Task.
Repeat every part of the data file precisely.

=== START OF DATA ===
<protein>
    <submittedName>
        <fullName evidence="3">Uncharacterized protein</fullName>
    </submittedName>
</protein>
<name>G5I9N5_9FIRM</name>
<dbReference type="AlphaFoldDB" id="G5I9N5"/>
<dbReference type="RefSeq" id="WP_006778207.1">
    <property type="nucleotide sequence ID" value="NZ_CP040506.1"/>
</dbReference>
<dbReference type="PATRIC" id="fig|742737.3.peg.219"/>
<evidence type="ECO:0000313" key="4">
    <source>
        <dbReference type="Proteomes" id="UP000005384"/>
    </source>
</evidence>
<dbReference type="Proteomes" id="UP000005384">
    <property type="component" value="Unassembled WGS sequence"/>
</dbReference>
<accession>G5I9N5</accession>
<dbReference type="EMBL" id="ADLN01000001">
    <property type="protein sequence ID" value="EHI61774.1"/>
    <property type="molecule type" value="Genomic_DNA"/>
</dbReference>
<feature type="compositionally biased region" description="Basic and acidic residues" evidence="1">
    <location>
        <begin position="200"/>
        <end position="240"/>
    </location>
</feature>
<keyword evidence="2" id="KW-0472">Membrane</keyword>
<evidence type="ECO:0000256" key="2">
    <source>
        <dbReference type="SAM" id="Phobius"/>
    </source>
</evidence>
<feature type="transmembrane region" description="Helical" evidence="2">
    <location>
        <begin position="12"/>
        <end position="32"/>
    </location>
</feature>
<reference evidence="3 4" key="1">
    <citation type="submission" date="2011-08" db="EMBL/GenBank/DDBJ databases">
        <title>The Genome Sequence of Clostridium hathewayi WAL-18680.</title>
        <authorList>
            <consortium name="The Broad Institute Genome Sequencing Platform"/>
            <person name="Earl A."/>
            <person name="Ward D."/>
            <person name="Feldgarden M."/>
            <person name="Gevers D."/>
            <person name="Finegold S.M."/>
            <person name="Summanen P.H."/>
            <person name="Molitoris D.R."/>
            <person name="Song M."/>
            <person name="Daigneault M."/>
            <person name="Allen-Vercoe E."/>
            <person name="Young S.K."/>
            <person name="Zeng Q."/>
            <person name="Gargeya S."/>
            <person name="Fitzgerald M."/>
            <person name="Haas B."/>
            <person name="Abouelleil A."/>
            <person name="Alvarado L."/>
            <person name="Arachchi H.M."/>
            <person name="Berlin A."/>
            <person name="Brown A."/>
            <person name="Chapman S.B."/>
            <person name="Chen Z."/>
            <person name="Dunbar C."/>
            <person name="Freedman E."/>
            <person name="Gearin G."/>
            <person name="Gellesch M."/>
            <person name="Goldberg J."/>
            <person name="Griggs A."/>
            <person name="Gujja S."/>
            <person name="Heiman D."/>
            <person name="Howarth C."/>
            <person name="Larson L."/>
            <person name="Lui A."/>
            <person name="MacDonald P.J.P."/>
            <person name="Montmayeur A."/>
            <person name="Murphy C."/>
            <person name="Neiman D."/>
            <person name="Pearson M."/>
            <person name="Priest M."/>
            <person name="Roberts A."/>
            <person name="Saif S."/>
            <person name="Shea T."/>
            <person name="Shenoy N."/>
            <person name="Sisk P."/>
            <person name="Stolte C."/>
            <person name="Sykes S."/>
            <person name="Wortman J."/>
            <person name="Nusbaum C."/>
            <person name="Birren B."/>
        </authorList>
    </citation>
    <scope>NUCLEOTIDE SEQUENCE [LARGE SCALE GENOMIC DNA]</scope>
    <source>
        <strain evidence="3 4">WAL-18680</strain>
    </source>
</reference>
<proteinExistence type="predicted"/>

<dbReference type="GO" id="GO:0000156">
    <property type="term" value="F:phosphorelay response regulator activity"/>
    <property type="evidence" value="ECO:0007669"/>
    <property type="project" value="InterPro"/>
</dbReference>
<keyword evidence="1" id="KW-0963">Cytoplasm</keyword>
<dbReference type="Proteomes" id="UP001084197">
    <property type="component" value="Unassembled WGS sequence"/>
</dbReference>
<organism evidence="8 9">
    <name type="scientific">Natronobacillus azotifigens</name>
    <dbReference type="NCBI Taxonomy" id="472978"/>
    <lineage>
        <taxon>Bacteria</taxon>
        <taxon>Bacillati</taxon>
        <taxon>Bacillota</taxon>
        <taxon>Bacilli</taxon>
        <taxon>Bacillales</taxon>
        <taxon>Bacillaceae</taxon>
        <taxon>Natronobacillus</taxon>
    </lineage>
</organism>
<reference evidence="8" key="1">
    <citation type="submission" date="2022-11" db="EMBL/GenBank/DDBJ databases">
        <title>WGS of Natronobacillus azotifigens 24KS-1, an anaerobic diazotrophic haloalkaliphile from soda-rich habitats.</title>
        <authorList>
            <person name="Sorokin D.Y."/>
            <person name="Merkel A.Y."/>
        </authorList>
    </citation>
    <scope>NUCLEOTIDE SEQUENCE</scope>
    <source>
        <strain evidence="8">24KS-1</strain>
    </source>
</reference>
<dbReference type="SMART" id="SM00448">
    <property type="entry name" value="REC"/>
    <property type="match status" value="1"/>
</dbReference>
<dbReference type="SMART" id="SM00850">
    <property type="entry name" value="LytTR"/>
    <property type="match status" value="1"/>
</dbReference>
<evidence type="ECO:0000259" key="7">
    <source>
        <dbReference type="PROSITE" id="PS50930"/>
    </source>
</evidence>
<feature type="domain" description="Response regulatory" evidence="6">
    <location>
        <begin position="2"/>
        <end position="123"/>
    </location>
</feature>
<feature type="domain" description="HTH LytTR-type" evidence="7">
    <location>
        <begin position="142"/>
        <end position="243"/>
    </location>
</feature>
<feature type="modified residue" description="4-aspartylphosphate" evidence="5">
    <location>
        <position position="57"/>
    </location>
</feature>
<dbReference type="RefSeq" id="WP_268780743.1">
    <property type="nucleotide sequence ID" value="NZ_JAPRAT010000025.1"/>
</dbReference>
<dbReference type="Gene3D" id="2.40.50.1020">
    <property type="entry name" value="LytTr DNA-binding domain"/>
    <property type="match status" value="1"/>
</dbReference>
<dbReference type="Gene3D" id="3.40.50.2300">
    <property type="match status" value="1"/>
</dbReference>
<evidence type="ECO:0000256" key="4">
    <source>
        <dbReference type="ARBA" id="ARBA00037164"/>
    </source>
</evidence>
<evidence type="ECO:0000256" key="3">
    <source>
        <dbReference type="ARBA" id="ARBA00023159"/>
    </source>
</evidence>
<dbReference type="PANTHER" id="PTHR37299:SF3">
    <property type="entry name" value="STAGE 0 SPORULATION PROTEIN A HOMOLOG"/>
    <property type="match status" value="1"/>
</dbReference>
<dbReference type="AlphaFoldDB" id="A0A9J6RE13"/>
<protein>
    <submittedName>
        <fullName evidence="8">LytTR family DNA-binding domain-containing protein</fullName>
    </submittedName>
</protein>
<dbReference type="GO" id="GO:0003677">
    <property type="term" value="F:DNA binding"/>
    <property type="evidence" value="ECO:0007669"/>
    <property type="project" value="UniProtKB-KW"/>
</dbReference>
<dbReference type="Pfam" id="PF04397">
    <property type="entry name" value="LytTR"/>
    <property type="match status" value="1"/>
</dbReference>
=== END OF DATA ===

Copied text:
<protein>
    <submittedName>
        <fullName evidence="3">Uncharacterized protein</fullName>
    </submittedName>
</protein>
<name>G5I9N5_9FIRM</name>
<dbReference type="AlphaFoldDB" id="G5I9N5"/>
<dbReference type="RefSeq" id="WP_006778207.1">
    <property type="nucleotide sequence ID" value="NZ_CP040506.1"/>
</dbReference>
<dbReference type="PATRIC" id="fig|742737.3.peg.219"/>
<evidence type="ECO:0000313" key="4">
    <source>
        <dbReference type="Proteomes" id="UP000005384"/>
    </source>
</evidence>
<dbReference type="Proteomes" id="UP000005384">
    <property type="component" value="Unassembled WGS sequence"/>
</dbReference>
<accession>G5I9N5</accession>
<dbReference type="EMBL" id="ADLN01000001">
    <property type="protein sequence ID" value="EHI61774.1"/>
    <property type="molecule type" value="Genomic_DNA"/>
</dbReference>
<feature type="compositionally biased region" description="Basic and acidic residues" evidence="1">
    <location>
        <begin position="200"/>
        <end position="240"/>
    </location>
</feature>
<keyword evidence="2" id="KW-0472">Membrane</keyword>
<evidence type="ECO:0000256" key="2">
    <source>
        <dbReference type="SAM" id="Phobius"/>
    </source>
</evidence>
<feature type="transmembrane region" description="Helical" evidence="2">
    <location>
        <begin position="12"/>
        <end position="32"/>
    </location>
</feature>
<reference evidence="3 4" key="1">
    <citation type="submission" date="2011-08" db="EMBL/GenBank/DDBJ databases">
        <title>The Genome Sequence of Clostridium hathewayi WAL-18680.</title>
        <authorList>
            <consortium name="The Broad Institute Genome Sequencing Platform"/>
            <person name="Earl A."/>
            <person name="Ward D."/>
            <person name="Feldgarden M."/>
            <person name="Gevers D."/>
            <person name="Finegold S.M."/>
            <person name="Summanen P.H."/>
            <person name="Molitoris D.R."/>
            <person name="Song M."/>
            <person name="Daigneault M."/>
            <person name="Allen-Vercoe E."/>
            <person name="Young S.K."/>
            <person name="Zeng Q."/>
            <person name="Gargeya S."/>
            <person name="Fitzgerald M."/>
            <person name="Haas B."/>
            <person name="Abouelleil A."/>
            <person name="Alvarado L."/>
            <person name="Arachchi H.M."/>
            <person name="Berlin A."/>
            <person name="Brown A."/>
            <person name="Chapman S.B."/>
            <person name="Chen Z."/>
            <person name="Dunbar C."/>
            <person name="Freedman E."/>
            <person name="Gearin G."/>
            <person name="Gellesch M."/>
            <person name="Goldberg J."/>
            <person name="Griggs A."/>
            <person name="Gujja S."/>
            <person name="Heiman D."/>
            <person name="Howarth C."/>
            <person name="Larson L."/>
            <person name="Lui A."/>
            <person name="MacDonald P.J.P."/>
            <person name="Montmayeur A."/>
            <person name="Murphy C."/>
            <person name="Neiman D."/>
            <person name="Pearson M."/>
            <person name="Priest M."/>
            <person name="Roberts A."/>
            <person name="Saif S."/>
            <person name="Shea T."/>
            <person name="Shenoy N."/>
            <person name="Sisk P."/>
            <person name="Stolte C."/>
            <person name="Sykes S."/>
            <person name="Wortman J."/>
            <person name="Nusbaum C."/>
            <person name="Birren B."/>
        </authorList>
    </citation>
    <scope>NUCLEOTIDE SEQUENCE [LARGE SCALE GENOMIC DNA]</scope>
    <source>
        <strain evidence="3 4">WAL-18680</strain>
    </source>
</reference>
<proteinExistence type="predicted"/>

<dbReference type="GO" id="GO:0000156">
    <property type="term" value="F:phosphorelay response regulator activity"/>
    <property type="evidence" value="ECO:0007669"/>
    <property type="project" value="InterPro"/>
</dbReference>
<keyword evidence="1" id="KW-0963">Cytoplasm</keyword>
<dbReference type="Proteomes" id="UP001084197">
    <property type="component" value="Unassembled WGS sequence"/>
</dbReference>
<organism evidence="8 9">
    <name type="scientific">Natronobacillus azotifigens</name>
    <dbReference type="NCBI Taxonomy" id="472978"/>
    <lineage>
        <taxon>Bacteria</taxon>
        <taxon>Bacillati</taxon>
        <taxon>Bacillota</taxon>
        <taxon>Bacilli</taxon>
        <taxon>Bacillales</taxon>
        <taxon>Bacillaceae</taxon>
        <taxon>Natronobacillus</taxon>
    </lineage>
</organism>
<reference evidence="8" key="1">
    <citation type="submission" date="2022-11" db="EMBL/GenBank/DDBJ databases">
        <title>WGS of Natronobacillus azotifigens 24KS-1, an anaerobic diazotrophic haloalkaliphile from soda-rich habitats.</title>
        <authorList>
            <person name="Sorokin D.Y."/>
            <person name="Merkel A.Y."/>
        </authorList>
    </citation>
    <scope>NUCLEOTIDE SEQUENCE</scope>
    <source>
        <strain evidence="8">24KS-1</strain>
    </source>
</reference>
<dbReference type="SMART" id="SM00448">
    <property type="entry name" value="REC"/>
    <property type="match status" value="1"/>
</dbReference>
<dbReference type="SMART" id="SM00850">
    <property type="entry name" value="LytTR"/>
    <property type="match status" value="1"/>
</dbReference>
<evidence type="ECO:0000259" key="7">
    <source>
        <dbReference type="PROSITE" id="PS50930"/>
    </source>
</evidence>
<feature type="domain" description="Response regulatory" evidence="6">
    <location>
        <begin position="2"/>
        <end position="123"/>
    </location>
</feature>
<feature type="domain" description="HTH LytTR-type" evidence="7">
    <location>
        <begin position="142"/>
        <end position="243"/>
    </location>
</feature>
<feature type="modified residue" description="4-aspartylphosphate" evidence="5">
    <location>
        <position position="57"/>
    </location>
</feature>
<dbReference type="RefSeq" id="WP_268780743.1">
    <property type="nucleotide sequence ID" value="NZ_JAPRAT010000025.1"/>
</dbReference>
<dbReference type="Gene3D" id="2.40.50.1020">
    <property type="entry name" value="LytTr DNA-binding domain"/>
    <property type="match status" value="1"/>
</dbReference>
<dbReference type="Gene3D" id="3.40.50.2300">
    <property type="match status" value="1"/>
</dbReference>
<evidence type="ECO:0000256" key="4">
    <source>
        <dbReference type="ARBA" id="ARBA00037164"/>
    </source>
</evidence>
<evidence type="ECO:0000256" key="3">
    <source>
        <dbReference type="ARBA" id="ARBA00023159"/>
    </source>
</evidence>
<dbReference type="PANTHER" id="PTHR37299:SF3">
    <property type="entry name" value="STAGE 0 SPORULATION PROTEIN A HOMOLOG"/>
    <property type="match status" value="1"/>
</dbReference>
<dbReference type="AlphaFoldDB" id="A0A9J6RE13"/>
<protein>
    <submittedName>
        <fullName evidence="8">LytTR family DNA-binding domain-containing protein</fullName>
    </submittedName>
</protein>
<dbReference type="GO" id="GO:0003677">
    <property type="term" value="F:DNA binding"/>
    <property type="evidence" value="ECO:0007669"/>
    <property type="project" value="UniProtKB-KW"/>
</dbReference>
<dbReference type="Pfam" id="PF04397">
    <property type="entry name" value="LytTR"/>
    <property type="match status" value="1"/>
</dbReference>